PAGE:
Thermostatic Mixer Valves (TMV’s)
Hot bath water is the number one cause of severe scalding injuries among young children, but the elderly and infirm are at risk too. Every year around 570 suffer serious injuries and 20 people die from such scalds.The simple fitting of a thermostatic mixing valve
(TVM) controls hot water to pre-selected maximum temperatures. The Scottish Building Standards Agency already mandates that hot water is delivered at a maximum of 48°C. TMVs delivering hot water at 48°C will significantly reduce the risk of scalds occurring in the home, while still allowing adults to enjoy a hot bath, and to top up a cooling bath with hot water.
TMVs are fitted in all new build homes in Scotland.
TMV’s are easily fitted to most water delivery systems and are particularly popular with commercial and care organisation such as the hospitality industry, and these facilities and organisations that are responsible for the care of the young or elderly.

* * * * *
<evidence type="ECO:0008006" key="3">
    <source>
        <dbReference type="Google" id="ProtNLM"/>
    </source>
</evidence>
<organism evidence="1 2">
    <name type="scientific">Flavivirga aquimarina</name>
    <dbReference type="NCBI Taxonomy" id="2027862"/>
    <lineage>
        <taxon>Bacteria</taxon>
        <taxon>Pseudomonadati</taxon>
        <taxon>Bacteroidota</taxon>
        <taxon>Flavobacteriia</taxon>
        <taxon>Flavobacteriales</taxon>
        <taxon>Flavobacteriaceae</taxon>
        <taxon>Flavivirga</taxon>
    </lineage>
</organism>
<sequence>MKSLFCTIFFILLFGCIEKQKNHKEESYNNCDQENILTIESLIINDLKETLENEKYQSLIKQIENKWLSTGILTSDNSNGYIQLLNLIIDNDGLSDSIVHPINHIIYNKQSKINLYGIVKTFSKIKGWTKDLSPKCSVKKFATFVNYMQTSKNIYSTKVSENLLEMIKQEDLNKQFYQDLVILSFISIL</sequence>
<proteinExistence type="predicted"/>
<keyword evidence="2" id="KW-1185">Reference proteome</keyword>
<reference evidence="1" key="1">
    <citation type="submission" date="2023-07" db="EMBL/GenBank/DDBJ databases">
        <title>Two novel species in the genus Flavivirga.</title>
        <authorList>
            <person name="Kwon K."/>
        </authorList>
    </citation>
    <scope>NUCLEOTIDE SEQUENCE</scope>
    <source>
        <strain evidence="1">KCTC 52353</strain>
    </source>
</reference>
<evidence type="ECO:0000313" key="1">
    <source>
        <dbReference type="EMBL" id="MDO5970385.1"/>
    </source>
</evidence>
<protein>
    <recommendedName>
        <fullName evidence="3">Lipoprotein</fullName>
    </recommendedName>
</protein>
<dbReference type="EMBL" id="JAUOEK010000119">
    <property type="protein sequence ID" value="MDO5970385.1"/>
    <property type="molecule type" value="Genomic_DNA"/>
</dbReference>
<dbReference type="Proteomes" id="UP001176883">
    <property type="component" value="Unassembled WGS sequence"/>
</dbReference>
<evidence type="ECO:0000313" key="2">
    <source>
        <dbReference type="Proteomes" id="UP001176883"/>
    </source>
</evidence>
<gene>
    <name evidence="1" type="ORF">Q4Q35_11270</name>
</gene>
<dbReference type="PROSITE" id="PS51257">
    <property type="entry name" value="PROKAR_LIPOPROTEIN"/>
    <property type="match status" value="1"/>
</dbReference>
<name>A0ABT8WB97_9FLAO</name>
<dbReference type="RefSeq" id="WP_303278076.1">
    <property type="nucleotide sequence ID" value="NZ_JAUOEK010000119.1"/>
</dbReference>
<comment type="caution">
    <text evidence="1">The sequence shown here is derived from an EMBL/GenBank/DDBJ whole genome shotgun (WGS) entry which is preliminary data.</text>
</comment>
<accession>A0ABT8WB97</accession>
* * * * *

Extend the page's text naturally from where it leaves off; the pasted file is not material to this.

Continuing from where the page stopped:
Healthy adult skin requires 30 seconds of exposure to water at 55°C to cause third degree burning.
At 60°C this takes 5 seconds, and at 70°C less than 1 second.
These statistics are worse for the young and elderly as their skin is thinner and therefore less tolerant to higher water temperature
570 suffer serious scald injuries.
75% of severe scalds are suffered by children under five years.
75% of fatalities are people aged 65+.
Hot bath water is responsible for the highest number of fatal and severe scald injuries in the home.
Young children and older people are most at risk from bath water scalds.
This is because their skin is thinner and therefore less tolerant to higher water temperatures than other age groups.
As a result, they sustain scalds more quickly, at lower water temperatures. Often with a greater depth of burn.
People with a reduced ability to perceive risk or react to hazardous situations – those with mental or physical disabilities – are also at greater risk of injury.
Reality – Scald Example
Click here to link to the “Hot Water Burns Like Fire” website